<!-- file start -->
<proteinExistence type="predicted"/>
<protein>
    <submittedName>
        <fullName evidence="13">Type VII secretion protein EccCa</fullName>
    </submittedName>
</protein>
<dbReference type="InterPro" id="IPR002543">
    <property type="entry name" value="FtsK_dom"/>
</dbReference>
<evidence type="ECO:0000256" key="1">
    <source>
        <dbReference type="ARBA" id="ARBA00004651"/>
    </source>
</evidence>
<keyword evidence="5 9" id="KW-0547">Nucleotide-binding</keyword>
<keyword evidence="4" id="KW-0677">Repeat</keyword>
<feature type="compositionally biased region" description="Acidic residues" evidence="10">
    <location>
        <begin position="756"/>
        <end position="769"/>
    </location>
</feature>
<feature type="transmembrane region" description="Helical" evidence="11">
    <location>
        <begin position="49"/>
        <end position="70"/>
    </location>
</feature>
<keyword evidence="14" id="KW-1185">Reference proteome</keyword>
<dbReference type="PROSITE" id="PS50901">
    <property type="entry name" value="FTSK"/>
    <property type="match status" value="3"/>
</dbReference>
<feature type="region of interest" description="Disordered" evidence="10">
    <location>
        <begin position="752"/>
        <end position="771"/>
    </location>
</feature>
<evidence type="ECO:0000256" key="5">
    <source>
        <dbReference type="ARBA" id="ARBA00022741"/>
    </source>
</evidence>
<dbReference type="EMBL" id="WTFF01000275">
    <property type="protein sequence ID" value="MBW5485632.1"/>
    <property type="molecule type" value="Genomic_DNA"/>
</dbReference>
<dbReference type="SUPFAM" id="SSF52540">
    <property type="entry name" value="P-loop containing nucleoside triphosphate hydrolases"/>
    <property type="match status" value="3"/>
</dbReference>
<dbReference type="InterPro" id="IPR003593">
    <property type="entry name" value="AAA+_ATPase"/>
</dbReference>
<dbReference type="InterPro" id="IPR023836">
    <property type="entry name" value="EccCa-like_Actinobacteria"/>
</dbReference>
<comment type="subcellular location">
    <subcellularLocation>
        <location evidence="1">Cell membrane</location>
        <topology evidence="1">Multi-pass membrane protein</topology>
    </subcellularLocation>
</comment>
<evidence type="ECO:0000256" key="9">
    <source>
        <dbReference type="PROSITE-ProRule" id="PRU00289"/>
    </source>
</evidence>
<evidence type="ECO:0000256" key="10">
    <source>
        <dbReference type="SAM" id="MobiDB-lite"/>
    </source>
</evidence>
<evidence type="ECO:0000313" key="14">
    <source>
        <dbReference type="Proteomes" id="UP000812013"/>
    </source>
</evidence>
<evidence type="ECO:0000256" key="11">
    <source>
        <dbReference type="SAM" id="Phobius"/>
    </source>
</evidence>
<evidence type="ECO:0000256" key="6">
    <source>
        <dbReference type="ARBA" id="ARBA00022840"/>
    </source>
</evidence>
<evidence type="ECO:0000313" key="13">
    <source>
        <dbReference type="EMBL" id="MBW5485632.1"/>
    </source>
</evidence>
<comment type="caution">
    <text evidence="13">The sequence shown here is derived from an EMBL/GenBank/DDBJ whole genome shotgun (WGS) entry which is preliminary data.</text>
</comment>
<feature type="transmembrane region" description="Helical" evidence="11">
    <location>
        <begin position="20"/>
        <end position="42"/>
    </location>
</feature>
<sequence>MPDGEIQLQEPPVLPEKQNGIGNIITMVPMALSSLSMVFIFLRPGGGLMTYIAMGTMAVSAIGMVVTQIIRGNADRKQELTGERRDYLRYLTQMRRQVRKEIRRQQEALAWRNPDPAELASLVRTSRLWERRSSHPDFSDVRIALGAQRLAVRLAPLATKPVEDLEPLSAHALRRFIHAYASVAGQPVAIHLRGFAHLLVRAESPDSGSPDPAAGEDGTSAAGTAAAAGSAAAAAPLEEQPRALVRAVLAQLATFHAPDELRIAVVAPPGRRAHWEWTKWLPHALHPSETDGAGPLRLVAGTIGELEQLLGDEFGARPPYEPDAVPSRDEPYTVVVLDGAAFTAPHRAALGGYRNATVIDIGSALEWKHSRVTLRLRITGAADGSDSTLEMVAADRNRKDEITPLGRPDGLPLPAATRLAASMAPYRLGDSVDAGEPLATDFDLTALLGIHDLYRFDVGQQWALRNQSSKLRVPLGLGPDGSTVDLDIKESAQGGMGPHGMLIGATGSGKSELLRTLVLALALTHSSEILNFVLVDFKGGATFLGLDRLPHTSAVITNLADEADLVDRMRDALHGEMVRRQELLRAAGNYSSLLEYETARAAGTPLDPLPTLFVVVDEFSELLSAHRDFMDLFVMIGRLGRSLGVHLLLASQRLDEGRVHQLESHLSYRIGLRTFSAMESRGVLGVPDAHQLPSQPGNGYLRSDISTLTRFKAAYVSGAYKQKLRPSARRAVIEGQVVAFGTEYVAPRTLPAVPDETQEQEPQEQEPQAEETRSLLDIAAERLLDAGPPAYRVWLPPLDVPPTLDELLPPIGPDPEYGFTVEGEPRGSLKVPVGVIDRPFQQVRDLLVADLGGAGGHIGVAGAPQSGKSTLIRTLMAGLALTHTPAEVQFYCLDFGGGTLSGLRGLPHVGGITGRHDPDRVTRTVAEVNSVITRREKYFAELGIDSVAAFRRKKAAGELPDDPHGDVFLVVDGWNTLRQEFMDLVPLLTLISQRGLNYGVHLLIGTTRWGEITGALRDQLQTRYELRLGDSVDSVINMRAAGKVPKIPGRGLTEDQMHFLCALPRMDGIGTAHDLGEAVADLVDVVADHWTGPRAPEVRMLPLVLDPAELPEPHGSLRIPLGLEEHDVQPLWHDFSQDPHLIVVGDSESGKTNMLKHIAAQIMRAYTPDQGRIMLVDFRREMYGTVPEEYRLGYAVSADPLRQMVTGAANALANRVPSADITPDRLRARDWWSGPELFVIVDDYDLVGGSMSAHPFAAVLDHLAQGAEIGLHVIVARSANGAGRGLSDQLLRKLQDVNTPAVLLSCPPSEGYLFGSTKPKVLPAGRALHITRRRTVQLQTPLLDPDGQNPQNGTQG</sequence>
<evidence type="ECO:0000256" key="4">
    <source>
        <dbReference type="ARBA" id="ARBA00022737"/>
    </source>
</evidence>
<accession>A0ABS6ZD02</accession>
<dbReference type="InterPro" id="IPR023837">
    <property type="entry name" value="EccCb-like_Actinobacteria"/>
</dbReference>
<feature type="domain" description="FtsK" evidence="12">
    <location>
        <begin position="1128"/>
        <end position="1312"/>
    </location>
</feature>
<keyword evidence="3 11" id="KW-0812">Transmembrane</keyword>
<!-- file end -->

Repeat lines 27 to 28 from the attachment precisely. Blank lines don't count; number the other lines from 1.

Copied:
    </location>
</feature>